The New Zealand Red Cross have published their July 2012 update. Over 24 pages the recovery update summarises work in Christchurch and across the country including distribution of grants, outreach programmes, 22 February anniversary and our work with Australian Red Cross. It reports on the grants paid out, information on some of the beneficiaries, and gives a full accounting of money received and how it has been used. The report is here.
(April 16 2012) Approval has been given for construction of the Cardboard (Transitional) Cathedral with work to start in about 6 weeks. If completed on time it will be ready in November or December of this year.
The location of the Transitional Cathedral is the former site of St John’s Parish church on the corner of Hereford and Madras Streets. Not far from where the CTV building stood.
The full media release from the can be found here.
The Community Energy Action charitable trust has a website with advice about energy use, making houses warm and healthy.
There is a page dedicated to earthquake damaged houses with information on:
- Insulation and your EQC claim/repairs
- Taking advantage of earthquake repairs to make your home warmer
- Staying warm in a quake damaged house or temporary rental property
- How to get more information
and some practical suggestions for weather proofing stuff you can do yourself. The page is here.
Science Daily, an on-line science news service, has a report on New Zealand research done into the impact of a natural disaster (September 4, 2010 earthquake) on the ability of individuals to assess and respond to situations.
Psychology department Associate Professor William Helton, and PhD student James Head, were investigating human performance prior to the September earthquake, which fell between the first and second round of tests. This presented an opportunity to see to what extent the earthquake affected their performance.
Some selective quotes from the Science Daily report:
“In their upcoming Human Factors article, “Earthquakes on the Mind: Implications of Disasters for Human Performance,” researchers William S. Helton and James Head from the University of Canterbury explore how cognitive performance can decline after earthquakes and other natural disasters.
“We were conducting a [different] study on human performance requiring two sessions,” said Helton. “In the midst of the study, between the two sessions, we had a substantial local earthquake, which resulted in the rare opportunity to do a before/after study. We were quick to seize the opportunity.”
The researchers measured participants’ cognitive control by asking them to either press a button corresponding to numbers presented on a video screen or to withhold a response to a preselected number presented on the same screen. Normally, participant performance would improve during the second session, but the authors found an increase in errors of omission following the earthquake.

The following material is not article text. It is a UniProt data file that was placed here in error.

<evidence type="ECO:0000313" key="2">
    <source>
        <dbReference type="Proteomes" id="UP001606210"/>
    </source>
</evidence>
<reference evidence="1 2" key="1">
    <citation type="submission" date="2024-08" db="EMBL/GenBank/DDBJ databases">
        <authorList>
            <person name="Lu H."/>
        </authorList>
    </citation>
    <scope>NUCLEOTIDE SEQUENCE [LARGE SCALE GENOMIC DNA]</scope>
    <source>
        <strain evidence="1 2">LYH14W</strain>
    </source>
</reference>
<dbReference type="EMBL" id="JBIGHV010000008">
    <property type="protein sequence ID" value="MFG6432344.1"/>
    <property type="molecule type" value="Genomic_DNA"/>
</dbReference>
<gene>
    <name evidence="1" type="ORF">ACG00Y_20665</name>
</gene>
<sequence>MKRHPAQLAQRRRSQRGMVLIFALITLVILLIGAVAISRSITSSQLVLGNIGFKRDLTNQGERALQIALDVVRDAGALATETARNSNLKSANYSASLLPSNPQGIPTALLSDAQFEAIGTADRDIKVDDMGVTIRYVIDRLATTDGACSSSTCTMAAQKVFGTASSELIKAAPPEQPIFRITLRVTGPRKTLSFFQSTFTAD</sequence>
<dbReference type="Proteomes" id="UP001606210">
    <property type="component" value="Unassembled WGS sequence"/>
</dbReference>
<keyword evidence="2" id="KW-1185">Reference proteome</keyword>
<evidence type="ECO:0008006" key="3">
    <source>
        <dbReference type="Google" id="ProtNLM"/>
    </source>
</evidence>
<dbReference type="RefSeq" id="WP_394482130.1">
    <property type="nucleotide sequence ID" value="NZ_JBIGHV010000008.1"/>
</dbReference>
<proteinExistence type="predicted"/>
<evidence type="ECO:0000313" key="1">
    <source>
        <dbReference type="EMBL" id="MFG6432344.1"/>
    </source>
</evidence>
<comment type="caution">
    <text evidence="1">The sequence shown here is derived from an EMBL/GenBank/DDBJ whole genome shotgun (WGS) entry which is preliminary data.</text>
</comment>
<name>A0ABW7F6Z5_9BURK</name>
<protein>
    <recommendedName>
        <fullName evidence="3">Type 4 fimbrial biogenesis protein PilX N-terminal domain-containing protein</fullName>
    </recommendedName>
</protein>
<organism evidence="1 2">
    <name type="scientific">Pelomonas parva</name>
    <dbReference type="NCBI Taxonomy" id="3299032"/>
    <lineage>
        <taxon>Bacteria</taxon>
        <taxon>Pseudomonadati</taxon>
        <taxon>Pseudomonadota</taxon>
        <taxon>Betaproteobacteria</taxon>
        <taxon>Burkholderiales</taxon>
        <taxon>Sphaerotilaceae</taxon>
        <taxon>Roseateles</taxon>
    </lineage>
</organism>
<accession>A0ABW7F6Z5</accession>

“Presumably people are under increased cognitive load after a major disaster,” Helton continued. “Processing a disaster during tasks is perhaps similar to dual-tasking, like driving and having a cell phone conversation at the same time, and this can have consequences.”
This is banality raised to a fine art. One wonders what the use of it is. Comparing the increased cognitive load of an earthquake with a mundane form of dual tasking suggests a lack of appreciation of both the gravity, and long duration, of the consequences of earthquakes. From rescue, to recovery, to rebuild, to rebuilt is a very long journey.
In our context, a damaging earthquake is both a brief catastrophic event and a catastrophic series of encounters consisting of personal loss, unexplained nature, bureaucracy, financial loss, powerlessness, oppression, and obstructions. The earthquake is instantly damaging, dealing with the processes of personal recovery in the face of uncertainty and obstructions is a period measured in years. For some, personal recovery will never be accomplished in full.
The February 22nd earthquake and its aftermath is where research is required. Impaired performance has been with us constantly from that day, and will continue for an unknown period. Better science with improved focus is needed to measure what is happening to individuals, and also the medium to long term consequences for them, their families, society, and our health, welfare and financial support institutions
The news article is here.
The New Zealand Red Cross have announced two new grants:
- storage grant
- winter assistance grant
The storage grant is: “To assist homeowners who have had to vacate their damaged property and pay for storage for their belongings anytime since 4 September 2010 and have exhausted other financial assistance to pay for storage.” The value of the grant will be up to $500 per household.
More information is available here, along with a downloadable application form.
Winter Assistance Grant
Information on this grant will be available from the 13th of February here.